UNITED Bulawayo Hospitals (UBH) nurses downed tools yesterday citing lack of stationery, needles and drugs, among other medical basics at the health institution.
The Zimbabwe Nurses’ Association (Zina) members vowed to continue with their work stoppage until UBH authorities addressed the sad state of affairs, which was putting patients’ lives at risk and making their work difficult.
The strike action follows a similar job boycott by Chitungizwa Central Hospital staff last week over the shortage of
The UBH nurses accused management of not prioritising the provision of medical necessities at the institution, claiming there was rampant corruption and maladministration.
“We need resources to make sure our patients receive the quality service they deserve, otherwise we are not going back to work. There is virtually nothing in the wards and we are tired of improvising everything as we try to provide health care services,” UBH Zina chairperson Anthony Majongosi said.
“We cannot continue improvising everything while the hospital is supposed to buy resources with revenue collected from patients. We feel that the money paid by patients could be used to make sure the patients get quality service.”
The protesting nurses, carrying banners calling for the improvement of health care services, also forced the closure of a private pharmacy at the institution.
The nurses alleged UBH management was deliberately not buying drugs for the institution to force patients to buy from the private pharmacy said to be owned by some board members.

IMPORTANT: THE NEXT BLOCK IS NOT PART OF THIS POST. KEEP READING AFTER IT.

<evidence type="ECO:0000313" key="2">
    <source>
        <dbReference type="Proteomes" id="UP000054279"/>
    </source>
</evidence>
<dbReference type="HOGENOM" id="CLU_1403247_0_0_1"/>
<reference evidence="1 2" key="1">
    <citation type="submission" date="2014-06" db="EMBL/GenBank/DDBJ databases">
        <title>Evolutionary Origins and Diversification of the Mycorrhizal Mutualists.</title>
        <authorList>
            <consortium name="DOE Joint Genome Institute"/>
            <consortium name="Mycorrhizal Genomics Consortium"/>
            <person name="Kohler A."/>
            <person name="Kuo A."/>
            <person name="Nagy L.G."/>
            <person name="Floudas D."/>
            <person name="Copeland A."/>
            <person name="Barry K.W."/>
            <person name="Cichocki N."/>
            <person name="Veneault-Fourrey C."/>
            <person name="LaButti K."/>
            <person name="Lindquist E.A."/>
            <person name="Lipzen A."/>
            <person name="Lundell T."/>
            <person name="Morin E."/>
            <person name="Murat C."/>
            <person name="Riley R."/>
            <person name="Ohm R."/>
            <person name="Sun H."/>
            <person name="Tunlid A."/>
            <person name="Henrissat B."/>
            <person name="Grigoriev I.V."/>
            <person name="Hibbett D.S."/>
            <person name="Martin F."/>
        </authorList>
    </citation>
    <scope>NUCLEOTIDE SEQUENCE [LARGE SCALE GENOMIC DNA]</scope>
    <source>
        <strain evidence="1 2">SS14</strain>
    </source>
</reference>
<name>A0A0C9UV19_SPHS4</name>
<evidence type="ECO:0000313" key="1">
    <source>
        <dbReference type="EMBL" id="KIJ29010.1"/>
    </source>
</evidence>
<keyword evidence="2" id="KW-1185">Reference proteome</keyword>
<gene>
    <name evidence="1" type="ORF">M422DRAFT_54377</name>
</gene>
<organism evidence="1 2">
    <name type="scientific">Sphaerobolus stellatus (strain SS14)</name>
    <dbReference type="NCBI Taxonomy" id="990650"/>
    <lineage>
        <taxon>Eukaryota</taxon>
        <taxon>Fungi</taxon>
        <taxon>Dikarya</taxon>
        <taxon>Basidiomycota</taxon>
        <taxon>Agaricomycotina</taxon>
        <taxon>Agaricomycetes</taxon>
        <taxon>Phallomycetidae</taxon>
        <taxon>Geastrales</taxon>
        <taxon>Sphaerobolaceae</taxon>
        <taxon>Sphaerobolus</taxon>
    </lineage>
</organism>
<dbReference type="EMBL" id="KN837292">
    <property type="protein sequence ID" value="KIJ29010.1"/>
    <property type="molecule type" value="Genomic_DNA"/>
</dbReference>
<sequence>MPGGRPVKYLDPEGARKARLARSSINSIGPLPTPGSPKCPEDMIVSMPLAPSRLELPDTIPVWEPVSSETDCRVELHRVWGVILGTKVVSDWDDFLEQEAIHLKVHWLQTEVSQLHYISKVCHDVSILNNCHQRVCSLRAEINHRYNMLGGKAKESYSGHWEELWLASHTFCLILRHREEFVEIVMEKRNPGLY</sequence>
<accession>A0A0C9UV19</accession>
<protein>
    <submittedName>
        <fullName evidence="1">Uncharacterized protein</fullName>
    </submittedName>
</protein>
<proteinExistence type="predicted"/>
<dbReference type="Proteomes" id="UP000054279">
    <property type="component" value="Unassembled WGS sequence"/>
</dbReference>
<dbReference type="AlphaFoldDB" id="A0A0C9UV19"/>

Zina on Monday wrote to UBH chief executive officer Nonhlanhla Ndlovu notifying her of their indefinite strike action.
“There is no stationery, no gloves, no needles, no syringes and the drugs in our hospital pharmacy, but people can buy them at a private pharmacy at our hospital. Our patients are buying everything despite paying hospital bills; they buy sundries for theatre despite paying theatre fees. We have emergencies like ruptured uterus, but we have to ask relatives to go and buy sundries, risking the patient’s life,” the letter, signed by Majongosi, read.
“As nurses, we are concerned about our patients, therefore, we have passed resolutions that we will be withdrawing our services as from December 12 until the hospital provides us with resources to use. The private pharmacy at the hospital must be closed as it seems our hospital pharmacy is no longer ordering enough drugs to give the private pharmacy more customers.”
Contacted for comment, Ndlovu said: “We had a meeting with the nurses on the issues they have raised. We made them aware of the challenges we face as UBH, challenges we all know are related to the economy, but we have resolved the issue, agreed on the way forward and they are now back at work.”
The country’s health delivery sector is experiencing a myriad of challenges such as shortages of drugs after years of underfunding from Treasury.
Finance minister Patrick Chinamasa last week allocated $408 million to the health sector in his 2018 National Budget despite Health minister David Parirenyatwa’s demands for over $1 billion.